• Be cautious placing a deposit to "hold" an apartment or home without obtaining a signed agreement stating that your deposit will be immediately refunded in full if you decide not to rent the apartment or home. Any pre-lease agreement should be worded clearly and should specifically state what the parties have agreed. WARNING: A "pre-lease agreement" that says you have agreed to rent the apartment or hoe may actually constitute a binding lease! Do not sign such a document unless you are fully prepared to rent the available space.

When moving into an apartment, room, or house, you should make a record of any pre-existing damages or lack of cleanliness to avoid any potential charges or deductions from your security deposit for damages done by the previous tenants. New tenants should follow these instructions upon moving in:

  • Checking for Applicable Lease Clauses

    Some leases state that the tenant accepts the premises as is, unless the landlord is notified otherwise within a certain period of time. Make sure you are in compliance with these and any other provisions addressing the tenant's responsibilities upon move-in.

  • Inspecting the Premises

    Before moving in or as soon as possible thereafter, perform a careful inspection of the premises in the presence of two witnesses. If your landlord does not provide a form for move-in inspections, you may use the attached Housing Inspection Form or obtain one in person free of charge from Student Legal Services. You may request your landlord to perform the inspection jointly with you, but many landlords may be unable to do so. Your Housing Inspection Form should record in detail the condition of the walls, floor coverings/carpet, cabinets, countertops, windows, doors, sinks, shower, toilet, light fixtures, switches, outlet plates, etc. Note particularly any damages such as holes, scratches, burns, and stains. Test all kitchen appliances, heating/cooling systems, electrical and plumbing systems, water heater, etc. to make sure they function properly. Check to see that the landlord has performed any promised redecoration, such as repainting, re-carpeting, etc.

  • Making an Inventory of Furnishings

    Make an inventory or list of all furniture and furnishings provided by the landlord, noting the condition of each item thereon. Attach it to the Housing Inspection Form.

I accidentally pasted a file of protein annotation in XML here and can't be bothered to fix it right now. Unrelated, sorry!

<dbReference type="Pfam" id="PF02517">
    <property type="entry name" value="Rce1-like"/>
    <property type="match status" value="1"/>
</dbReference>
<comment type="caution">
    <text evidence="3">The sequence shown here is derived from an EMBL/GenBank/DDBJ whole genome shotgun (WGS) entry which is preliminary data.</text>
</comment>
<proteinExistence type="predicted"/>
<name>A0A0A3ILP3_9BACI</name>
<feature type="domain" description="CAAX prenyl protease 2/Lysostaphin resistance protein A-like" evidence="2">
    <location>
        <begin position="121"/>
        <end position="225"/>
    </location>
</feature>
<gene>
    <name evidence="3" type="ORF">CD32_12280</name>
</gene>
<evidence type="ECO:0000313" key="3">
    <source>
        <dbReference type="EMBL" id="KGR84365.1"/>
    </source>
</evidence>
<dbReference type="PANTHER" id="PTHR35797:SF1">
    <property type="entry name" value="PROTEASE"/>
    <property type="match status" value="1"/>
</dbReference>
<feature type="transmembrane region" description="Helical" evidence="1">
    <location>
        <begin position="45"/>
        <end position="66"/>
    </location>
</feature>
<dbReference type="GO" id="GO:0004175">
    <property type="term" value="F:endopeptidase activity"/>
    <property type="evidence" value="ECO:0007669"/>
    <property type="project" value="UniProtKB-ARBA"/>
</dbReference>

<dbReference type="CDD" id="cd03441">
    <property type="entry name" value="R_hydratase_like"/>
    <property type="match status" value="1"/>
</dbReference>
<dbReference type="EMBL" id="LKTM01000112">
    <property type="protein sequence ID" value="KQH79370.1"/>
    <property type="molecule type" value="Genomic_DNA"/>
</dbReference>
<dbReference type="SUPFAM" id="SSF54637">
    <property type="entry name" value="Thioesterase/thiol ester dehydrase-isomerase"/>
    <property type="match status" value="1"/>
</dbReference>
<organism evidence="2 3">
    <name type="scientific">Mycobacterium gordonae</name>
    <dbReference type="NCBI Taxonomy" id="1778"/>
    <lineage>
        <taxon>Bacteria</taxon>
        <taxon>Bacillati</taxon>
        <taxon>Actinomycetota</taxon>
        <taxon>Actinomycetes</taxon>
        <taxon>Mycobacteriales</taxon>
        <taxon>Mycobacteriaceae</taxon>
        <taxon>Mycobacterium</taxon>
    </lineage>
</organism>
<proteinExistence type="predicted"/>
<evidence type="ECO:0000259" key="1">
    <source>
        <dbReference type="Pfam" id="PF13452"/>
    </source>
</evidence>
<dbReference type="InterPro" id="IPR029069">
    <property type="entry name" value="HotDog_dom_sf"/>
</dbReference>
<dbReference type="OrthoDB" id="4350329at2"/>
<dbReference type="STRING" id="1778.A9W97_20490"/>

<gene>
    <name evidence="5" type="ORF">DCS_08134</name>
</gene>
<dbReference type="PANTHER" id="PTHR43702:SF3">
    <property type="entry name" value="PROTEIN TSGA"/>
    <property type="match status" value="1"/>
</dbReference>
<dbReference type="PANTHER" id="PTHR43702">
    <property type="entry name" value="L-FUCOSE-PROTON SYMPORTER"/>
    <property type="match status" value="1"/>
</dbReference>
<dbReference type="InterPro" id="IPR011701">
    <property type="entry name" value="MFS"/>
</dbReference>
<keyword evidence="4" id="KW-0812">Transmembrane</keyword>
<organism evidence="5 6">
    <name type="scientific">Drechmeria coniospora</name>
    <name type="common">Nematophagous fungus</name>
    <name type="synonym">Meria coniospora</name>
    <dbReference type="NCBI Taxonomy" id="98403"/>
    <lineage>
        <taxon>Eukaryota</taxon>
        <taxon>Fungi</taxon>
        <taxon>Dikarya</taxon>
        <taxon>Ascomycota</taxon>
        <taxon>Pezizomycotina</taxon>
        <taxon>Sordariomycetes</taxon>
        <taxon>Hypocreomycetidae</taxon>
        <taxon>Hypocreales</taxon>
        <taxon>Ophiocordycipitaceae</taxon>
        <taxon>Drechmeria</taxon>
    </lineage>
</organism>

• Taking Photographs

    In the presence of your witnesses, take a complete set of photographs or videotape of the entire premises, both inside and out. Focus particularly on any damages or problem areas. If size is important, place a ruler in the area being photographed. While digital photos often have metadata that indicates the date it was taken, it can be valuable to also hold today's newspaper headline in the pictures or other ways to verify the current date.  Emailing the photographs along with other forms to your landlord is another way to date materials effectively.

  • Giving the Inspection Form to Your Landlord

    Have all tenants and witnesses sign and date the Housing Inspection Form in the blanks on the reverse side. Send a copy of the form to your landlord, and keep the original for yourself.

  • Requesting Repairs in Writing

    If the apartment or home is in need of repairs, notify the landlord immediately. You may telephone your maintenance requests, but always follow up an oral conversation with a letter, email, or text message and keep a copies of your correspondence. In case issues arise in having the maintenance completed, it is important to have a written record of the service requested and the date.

  • Keeping a Record of Cleaning Expenses

If you have concerns about the cleanliness of the apartment when taking possession, document your concerns in writing (via the Housing Inspection Formand with photographs, then reach out to your landlord. Make your landlord aware of your concerns and request a remedy as soon as possible. If you do incur cleaning expenses, make sure to document and keep all receipts. It is possible to ask for reimbursement from you landlord for said cleaning after completed. Make sure to make this request in writing and save documentation of your conversation. Remember: do not withhold rent because of normal cleanliness issues, like sticky countertops or unswept carpet. However, if the issue involves a matter of safety, like black mold, consult with Student Legal Services or another attorney before withholding any rent.

If you rent an apartment, room, or house, your landlord may have a legal duty to maintain the apartment, room, or house in good repair. This duty may be